As a Northern Virginia homeowner, you probably have at least one person in your neighborhood or on your street who claims to be a lawn expert.
He’s always outside on his riding lawn mower, surveying his grass. He’s always talking about the best mower and fertilizer brands. He claims to know everything about lawn care – at least that’s what he thinks.
We all have these neighbors who speak rather authoritatively on a subject, claiming expertise. But does he really know what he’s talking about?
The truth is there are many lawn care myths out there, especially during winter. The practice of lawn care has been around for quite awhile, so it’s natural that you’d find some inaccuracies.
And as you sift through all of the information, it can be hard to distinguish fact from fiction. We’re here to help you sort it all out … and help you teach that neighbor of yours a thing or two.
As you approach winter lawn care in Virginia, let’s clear up some of the main winter lawn care myths you might be hearing so you can better understand how your grass works during these colder months.
Winter Lawn Care Myths in Northern Virginia
You want accurate lawn care facts so you can take care of your lawn properly – all year long.
You might even be wondering how the cold and wet winter weather impacts your lawn. After all, you feel the bitter cold on yourself, which is why you’re adding the layers – hats and coats and gloves – to stay warm.
Here are some of the most common winter lawn care myths we hear.
1. You Don’t Need Lawn Care in Winter
Most people only think about their lawn in spring and summer. They wait for it to come back and green up and revive itself as winter melts away.
But if you want this great, green, lush lawn in spring, it’s a lawn care fact that you have to give your lawn attention during the fall and winter. And, you might not know this, but there’s actually a lot to do in fall and winter for your lawn. You can clean up debris, mulch or remove leaves, and weed.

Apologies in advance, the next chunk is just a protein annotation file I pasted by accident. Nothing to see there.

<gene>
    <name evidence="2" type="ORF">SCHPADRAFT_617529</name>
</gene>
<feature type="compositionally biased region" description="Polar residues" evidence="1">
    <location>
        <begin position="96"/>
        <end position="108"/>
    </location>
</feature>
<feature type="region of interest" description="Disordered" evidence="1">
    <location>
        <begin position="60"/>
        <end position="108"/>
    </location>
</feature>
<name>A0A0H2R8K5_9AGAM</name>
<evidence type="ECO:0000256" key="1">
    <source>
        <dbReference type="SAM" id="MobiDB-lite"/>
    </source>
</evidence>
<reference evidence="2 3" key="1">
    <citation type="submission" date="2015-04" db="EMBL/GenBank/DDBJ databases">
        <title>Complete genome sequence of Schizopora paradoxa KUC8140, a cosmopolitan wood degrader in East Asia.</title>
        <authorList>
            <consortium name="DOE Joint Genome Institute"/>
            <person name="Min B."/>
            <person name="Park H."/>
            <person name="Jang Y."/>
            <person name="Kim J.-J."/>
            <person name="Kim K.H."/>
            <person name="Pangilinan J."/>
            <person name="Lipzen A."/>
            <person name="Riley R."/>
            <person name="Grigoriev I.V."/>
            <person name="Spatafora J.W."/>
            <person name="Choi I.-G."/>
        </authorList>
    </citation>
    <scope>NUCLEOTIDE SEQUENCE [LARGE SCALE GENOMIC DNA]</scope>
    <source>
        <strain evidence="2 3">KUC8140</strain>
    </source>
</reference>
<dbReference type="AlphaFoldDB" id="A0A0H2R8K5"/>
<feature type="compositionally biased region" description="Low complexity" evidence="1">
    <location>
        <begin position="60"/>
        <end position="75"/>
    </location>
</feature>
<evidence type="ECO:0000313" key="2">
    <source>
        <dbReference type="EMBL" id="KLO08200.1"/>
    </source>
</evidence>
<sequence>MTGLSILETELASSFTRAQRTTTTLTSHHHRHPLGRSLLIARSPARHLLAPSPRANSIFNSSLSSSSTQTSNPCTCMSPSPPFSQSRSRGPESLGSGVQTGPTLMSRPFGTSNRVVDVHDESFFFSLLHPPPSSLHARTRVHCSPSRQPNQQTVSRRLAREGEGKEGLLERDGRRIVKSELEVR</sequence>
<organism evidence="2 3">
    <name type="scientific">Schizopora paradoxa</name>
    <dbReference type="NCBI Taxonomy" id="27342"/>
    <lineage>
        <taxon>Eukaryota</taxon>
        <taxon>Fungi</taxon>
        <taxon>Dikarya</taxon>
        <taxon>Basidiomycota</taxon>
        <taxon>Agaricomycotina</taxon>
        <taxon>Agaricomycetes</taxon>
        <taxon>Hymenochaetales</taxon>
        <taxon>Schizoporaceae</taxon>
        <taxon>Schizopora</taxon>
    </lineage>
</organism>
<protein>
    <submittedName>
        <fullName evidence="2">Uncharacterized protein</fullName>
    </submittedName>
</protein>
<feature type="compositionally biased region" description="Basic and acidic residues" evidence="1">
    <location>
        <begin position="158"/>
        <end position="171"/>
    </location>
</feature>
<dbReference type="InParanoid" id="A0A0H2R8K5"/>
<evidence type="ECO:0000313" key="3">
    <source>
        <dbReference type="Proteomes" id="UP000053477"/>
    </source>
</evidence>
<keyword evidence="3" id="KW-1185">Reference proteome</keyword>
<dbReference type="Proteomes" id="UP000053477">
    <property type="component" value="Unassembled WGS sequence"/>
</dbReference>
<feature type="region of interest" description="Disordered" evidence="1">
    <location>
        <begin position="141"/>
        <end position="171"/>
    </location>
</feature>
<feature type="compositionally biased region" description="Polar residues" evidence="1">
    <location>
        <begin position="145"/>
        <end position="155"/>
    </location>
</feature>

You don’t want to ignore your lawn any time of the year.
2. Grass Dies in Winter
Sure, you won’t see active growth from your lawn in winter, but your grass isn’t dead.
Late fall and winter are known as the dormant period for your grass. This means your lawn is hibernating while it waits for spring to return.
When your lawn reaches a certain temperature it will stop producing new blades. Then when temperatures warm up again, it’ll resume new growth. And we’re not talking about air temperatures; we’re talking about soil temperatures. It’s a lawn care fact that dormancy usually happens in Virginia’s tall fescue lawns when soil temperatures drop to below 50 degrees Fahrenheit.
3. I Should Mow My Grass High To Protect It Over Winter
During the growing season, it’s a lawn care fact that mowing to a 3.5- to 4-inch height is ideal for your tall fescue grass.
But when you make that final mow just before winter, you should cut your lawn to a 2.5 inch height. This helps protect it from getting turf diseases, such as snow mold. And if you cut it too short, the cold weather could stress your grass further.
4. It’s OK to Let the Fall Leaves Stay On My Lawn Over Winter
Just like you need extra layers to stay warm in winter, you might wonder if your grass would be more protected with an extra layer of insulation from fall leaves to keep it from frost and snow and ice.
Unfortunately, this is a lawn care myth. Letting those leaves stay on your grass can smother it and even kill it.
Raking your leaves might be tough, especially if you have a lot of trees, but you can also use a mulching mower to mulch them up so that they are broken down. This can supply your lawn with some micronutrients by recycling organic matter back into your soil.
5. Snow Isn’t Good For Your Lawn
Snow may not look like it’s great for your grass, but it actually isn’t so bad for it.
In fact, it’s a winter lawn care fact that snow can insulate grass in winter, it can provide moisture for the soil, and it can prevent water loss.
6. I Only Need to Fertilize My Lawn in Spring